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Owner’s Corner: DNS Management

How many people here have a website? ::waits for hands:: How many people think they know everything involved in the backend for how it all works? ::waits for hands::

When I started playing minecraft, it was always IP-based servers. What a PAIN. "" or some garbage, and if the host dies and a transfer needs to happen, how do you find out where the server moved to. It's annoying. The same problem exits for websites though...I own www.surfrock66.com and when you type that into a web browser, a lot of stuff happens behind the scenes. You could do full research on how DNS works, but here's my 10 second version: No website really exists behind a URL like www.whatever.com, it's actually an IP address which is like a phone number for the computer. Website names get associated with IP's through DNS, or Domain Name System. DNS is like a phone book for IP addresses based on the URL. There are TLD's (top level domains) like .com and .net, or international ones like .ca and .co.uk, and each TLD has its own directory scheme.

.com, for example, is maintained by Verisign as a service for ICANN. To get a domain name, you go through a registrar, which has a method for getting the name you want associated with an IP, and controls defending the ownership of the name by you. For example, www.teh3l3m3nts.com was originally registered by carian94 at NetworkSolutions, and then was transferred to me at my account at PlusPlusSolutions, which was formerly ArteryPlanet. So, I go to PlusPlusSolutions, say "I want www.SurfEatsMud.com" and they go to Verisign, see if it's available, if it is claims it for a fee to verisign, then comes back to me and said "you can have this domain name for 1 year for this much money" which is their fee to Verisign, plus a fee to them.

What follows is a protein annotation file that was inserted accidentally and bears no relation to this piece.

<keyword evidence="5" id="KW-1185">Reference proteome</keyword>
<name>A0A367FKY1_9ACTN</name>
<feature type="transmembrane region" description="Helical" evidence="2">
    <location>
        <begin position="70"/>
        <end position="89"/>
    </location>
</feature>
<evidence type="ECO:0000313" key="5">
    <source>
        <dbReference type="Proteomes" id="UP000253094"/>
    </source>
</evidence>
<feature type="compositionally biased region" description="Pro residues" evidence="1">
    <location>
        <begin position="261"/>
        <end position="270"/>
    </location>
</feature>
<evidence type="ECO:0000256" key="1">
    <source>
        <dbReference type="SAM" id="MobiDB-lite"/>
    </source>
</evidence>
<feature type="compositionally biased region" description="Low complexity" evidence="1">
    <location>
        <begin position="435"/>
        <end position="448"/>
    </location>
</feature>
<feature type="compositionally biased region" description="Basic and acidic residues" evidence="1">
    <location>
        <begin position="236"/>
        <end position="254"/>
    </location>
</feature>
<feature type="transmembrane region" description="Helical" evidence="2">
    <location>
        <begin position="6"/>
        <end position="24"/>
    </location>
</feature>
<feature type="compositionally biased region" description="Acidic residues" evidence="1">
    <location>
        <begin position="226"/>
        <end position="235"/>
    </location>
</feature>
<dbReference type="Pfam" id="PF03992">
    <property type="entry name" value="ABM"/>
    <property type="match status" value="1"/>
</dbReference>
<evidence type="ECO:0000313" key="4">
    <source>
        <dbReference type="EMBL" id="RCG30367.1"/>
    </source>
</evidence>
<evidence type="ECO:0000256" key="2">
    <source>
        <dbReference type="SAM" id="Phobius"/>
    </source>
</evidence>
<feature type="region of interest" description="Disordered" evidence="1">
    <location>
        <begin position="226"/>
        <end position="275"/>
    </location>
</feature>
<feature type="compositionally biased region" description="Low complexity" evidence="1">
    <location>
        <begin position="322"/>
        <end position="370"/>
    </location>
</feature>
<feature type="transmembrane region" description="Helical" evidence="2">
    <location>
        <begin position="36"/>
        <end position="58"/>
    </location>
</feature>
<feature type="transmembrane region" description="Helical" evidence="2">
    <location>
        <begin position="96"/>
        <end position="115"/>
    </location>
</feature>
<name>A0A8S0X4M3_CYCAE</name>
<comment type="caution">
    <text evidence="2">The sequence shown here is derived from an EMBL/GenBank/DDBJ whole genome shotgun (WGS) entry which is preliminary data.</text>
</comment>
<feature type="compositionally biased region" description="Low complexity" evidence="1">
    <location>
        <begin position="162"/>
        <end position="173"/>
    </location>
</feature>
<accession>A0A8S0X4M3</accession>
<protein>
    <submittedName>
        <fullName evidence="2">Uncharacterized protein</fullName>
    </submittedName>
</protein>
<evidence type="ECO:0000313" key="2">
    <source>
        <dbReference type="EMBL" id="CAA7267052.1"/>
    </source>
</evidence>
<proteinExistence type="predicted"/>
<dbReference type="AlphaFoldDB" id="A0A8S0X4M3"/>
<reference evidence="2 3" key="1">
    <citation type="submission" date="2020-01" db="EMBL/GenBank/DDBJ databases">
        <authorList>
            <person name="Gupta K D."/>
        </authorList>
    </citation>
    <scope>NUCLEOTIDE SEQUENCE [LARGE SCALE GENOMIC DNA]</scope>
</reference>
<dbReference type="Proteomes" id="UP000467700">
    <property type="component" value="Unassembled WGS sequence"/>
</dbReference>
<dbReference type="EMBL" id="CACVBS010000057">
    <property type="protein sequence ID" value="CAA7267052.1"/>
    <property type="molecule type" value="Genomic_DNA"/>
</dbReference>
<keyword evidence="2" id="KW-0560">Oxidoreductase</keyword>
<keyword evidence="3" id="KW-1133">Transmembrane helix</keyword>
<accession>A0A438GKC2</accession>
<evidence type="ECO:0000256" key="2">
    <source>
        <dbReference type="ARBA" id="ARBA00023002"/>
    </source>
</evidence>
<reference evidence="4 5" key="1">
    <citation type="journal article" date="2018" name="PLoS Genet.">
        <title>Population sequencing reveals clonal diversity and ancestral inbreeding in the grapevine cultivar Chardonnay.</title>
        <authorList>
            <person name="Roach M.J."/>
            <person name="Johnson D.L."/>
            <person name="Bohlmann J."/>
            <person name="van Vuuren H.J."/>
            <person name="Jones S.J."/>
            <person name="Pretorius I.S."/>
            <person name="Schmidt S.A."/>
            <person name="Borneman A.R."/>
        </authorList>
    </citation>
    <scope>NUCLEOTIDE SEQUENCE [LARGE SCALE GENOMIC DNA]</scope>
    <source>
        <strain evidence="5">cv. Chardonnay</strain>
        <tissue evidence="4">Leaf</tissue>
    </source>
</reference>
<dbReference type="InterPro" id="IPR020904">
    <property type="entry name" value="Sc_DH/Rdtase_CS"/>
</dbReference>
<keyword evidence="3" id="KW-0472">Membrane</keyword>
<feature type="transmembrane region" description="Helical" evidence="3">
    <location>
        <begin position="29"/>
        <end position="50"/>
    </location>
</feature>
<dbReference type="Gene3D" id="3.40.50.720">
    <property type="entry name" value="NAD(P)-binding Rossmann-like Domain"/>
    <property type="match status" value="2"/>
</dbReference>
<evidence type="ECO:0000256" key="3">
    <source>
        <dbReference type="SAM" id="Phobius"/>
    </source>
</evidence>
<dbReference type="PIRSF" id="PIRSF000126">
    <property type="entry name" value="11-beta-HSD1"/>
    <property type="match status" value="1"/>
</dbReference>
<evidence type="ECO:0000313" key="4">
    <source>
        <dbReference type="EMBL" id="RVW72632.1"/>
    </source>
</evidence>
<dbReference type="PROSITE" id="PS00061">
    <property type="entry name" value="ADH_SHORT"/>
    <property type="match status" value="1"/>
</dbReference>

If you go to verisign and do some of the lookups, you can see who the registrar for the domain is. The registrar maintains a nameserver that does a bunch of backend stuff for your name; for example, maintains sub-domains, which is a service we use (see this post). This is all well and good, but this doesn't explain how when you type "www.teh3l3m3nts.com" it gets to our web server. There is a giant "phone book" out there of DNS relationships. There's many ways to configure how your machine searches for names and IP's, but this is probably the most common configuration. You type in a domain like "www.google.com" your computer will check its DNS cache; if it knows the IP already, it'll just plug it in and you go. Your computer stores a certain number of these, and as you visit more sites it pushes some out of the cache. Lets say you try to lookup a website your computer DOESN'T already have cached; it usually asks your router, which may or may not have a bigger cache. If your router doesn't know it or doesn't have a cache, it will by default ask your ISP's DNS server, and if they don't know, they ask their peers. This works for the most part, but there are problems. Let's say we have something catastrophic happen and have to move webhosts, so "www.teh3l3m3nts.com" used to point to but now points to If you have the old IP cached in your computer, your browser may think it knows the address when it doesn't, so it just fails even though the website is up. That's why DNS entries should have an expiration date and be refreshed. To that end, such caches and timeouts exist at the ISP level DNS's, and other DNS's (for example, OpenDNS or Google DNS, which you should use, but that's a conversation for a different day). When we move the server to my house, I'll be pointing mc.teh3l3m3nts.com from the current server IP to my home IP...but for many people this may take up to a full day to propogate through to you. This is something we are aware of and are planning for.